Mike says that the physics theory and equations in his classes at Brown were so much harder than the mathematics necessary in his day-to-day now, making his work much easier. He says, “It is relatively easy to theoretically understand the problems I face because of the formal foundation (in physics).”

Mike advises current physics students to remember that it’s not about the problem, it’s how you solve it. He says that AI people are different in how they tackle problems and that you must find your own way to break down problems and solve them. “Doing all the problem sets and working through experiments has a lot of value in itself, but that process of learning how you would do it and how you best operate is what you are really learning by doing problem sets and physics in general. It’s not necessarily the exact physics behind it that’s useful for jobs external to academia, but formal physics training teaches you how to best solve the problem. For example, by reading about a resource first and then theorizing, understanding the physics behind it, and then breaking it down in these three ways and working through it. If you do it in that methodical way a million times throughout a five-year physics Ph.D., you get used to doing it. Then, every problem you see in a job is much easier to tackle because you already know a way to break it down so that you can solve it.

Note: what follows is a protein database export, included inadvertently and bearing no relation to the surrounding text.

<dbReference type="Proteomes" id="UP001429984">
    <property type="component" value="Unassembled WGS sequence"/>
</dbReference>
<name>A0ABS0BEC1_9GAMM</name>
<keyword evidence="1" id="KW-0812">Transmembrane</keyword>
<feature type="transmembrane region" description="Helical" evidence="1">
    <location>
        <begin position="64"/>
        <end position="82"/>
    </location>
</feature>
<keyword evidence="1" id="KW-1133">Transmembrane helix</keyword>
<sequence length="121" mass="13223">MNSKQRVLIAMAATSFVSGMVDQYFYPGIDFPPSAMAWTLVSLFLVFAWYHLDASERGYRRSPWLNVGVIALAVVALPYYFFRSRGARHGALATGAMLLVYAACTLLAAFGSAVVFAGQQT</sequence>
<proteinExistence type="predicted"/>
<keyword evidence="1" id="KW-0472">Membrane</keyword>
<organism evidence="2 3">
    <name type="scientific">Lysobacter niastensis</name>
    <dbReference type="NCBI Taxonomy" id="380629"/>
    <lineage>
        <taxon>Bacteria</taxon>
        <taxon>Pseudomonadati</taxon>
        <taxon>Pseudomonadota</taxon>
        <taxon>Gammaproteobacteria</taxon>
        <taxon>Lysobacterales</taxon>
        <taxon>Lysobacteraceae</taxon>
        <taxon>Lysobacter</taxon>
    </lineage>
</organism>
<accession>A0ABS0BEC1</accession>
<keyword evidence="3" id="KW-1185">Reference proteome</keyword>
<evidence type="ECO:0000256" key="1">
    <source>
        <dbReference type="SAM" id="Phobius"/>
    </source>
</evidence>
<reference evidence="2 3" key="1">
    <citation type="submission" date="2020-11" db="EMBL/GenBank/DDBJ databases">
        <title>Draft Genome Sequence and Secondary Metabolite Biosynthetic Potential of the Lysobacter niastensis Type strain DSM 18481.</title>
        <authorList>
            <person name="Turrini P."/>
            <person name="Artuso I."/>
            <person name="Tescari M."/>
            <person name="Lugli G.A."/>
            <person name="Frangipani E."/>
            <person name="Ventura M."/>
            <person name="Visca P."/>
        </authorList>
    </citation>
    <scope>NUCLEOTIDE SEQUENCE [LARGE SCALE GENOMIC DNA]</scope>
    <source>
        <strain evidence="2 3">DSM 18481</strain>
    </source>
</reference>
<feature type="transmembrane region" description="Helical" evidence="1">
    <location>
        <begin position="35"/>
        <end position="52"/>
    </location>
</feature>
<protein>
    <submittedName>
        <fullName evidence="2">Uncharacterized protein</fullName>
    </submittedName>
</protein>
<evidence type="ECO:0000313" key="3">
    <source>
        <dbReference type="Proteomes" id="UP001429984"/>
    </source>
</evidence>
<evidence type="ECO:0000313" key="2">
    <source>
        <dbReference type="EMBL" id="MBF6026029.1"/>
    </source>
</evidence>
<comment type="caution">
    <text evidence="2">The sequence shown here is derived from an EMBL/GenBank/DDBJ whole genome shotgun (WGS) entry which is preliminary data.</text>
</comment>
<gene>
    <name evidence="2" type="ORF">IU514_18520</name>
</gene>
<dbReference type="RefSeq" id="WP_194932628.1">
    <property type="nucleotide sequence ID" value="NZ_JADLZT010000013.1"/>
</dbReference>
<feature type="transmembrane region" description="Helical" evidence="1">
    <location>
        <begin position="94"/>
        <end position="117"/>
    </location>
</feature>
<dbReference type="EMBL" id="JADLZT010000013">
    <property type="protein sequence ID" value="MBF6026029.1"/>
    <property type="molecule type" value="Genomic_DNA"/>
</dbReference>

There are many experiences from his time at Brown Physics that Mike draws upon in his daily work, primary among which are the lessons he learned from his advisor, Ulrich Heintz. Mike says, “He was a great advisor for me, and a personal mentor for my work at Brown, especially his leadership style of trusting me to do my work and helping me when necessary. I try to bring a lot of that into my leadership style.” Mike says that the acceptance of inquisitiveness is ubiquitous at Brown. “My professors were very accepting of inquisitiveness, and potentially being wrong. Being wrong and venturing to suggest something should be applauded rather than being worried about being wrong. One of the greatest quotes from one of my professors was ‘There are no stupid questions, only stupid people.’ That’s one of my favorite quotes because it taught me that you’re not showing ignorance by asking questions.”

Mike loved attending the colloquia and seminars at Brown and remembers a theory colloquium where he spied a rather famous attendee who happened to be visiting Brown to collaborate with our faculty. Mike says, “I was shocked to see Nima Arkani-Hamed, who revolutionized three or four fields in physics, there in attendance in the audience – and he was taking notes! That made a huge impression on me. It was inspiring to see this towering figure in physics taking notes in a seminar given by another physicist. It resonated deeply with me that he was learning things – I even remember that he was wearing a rugby shirt! These are the types of experiences we hope to provide in the AI Academy. We are trying to create a community of excellence in learning similar to that which I experienced at Brown Physics.”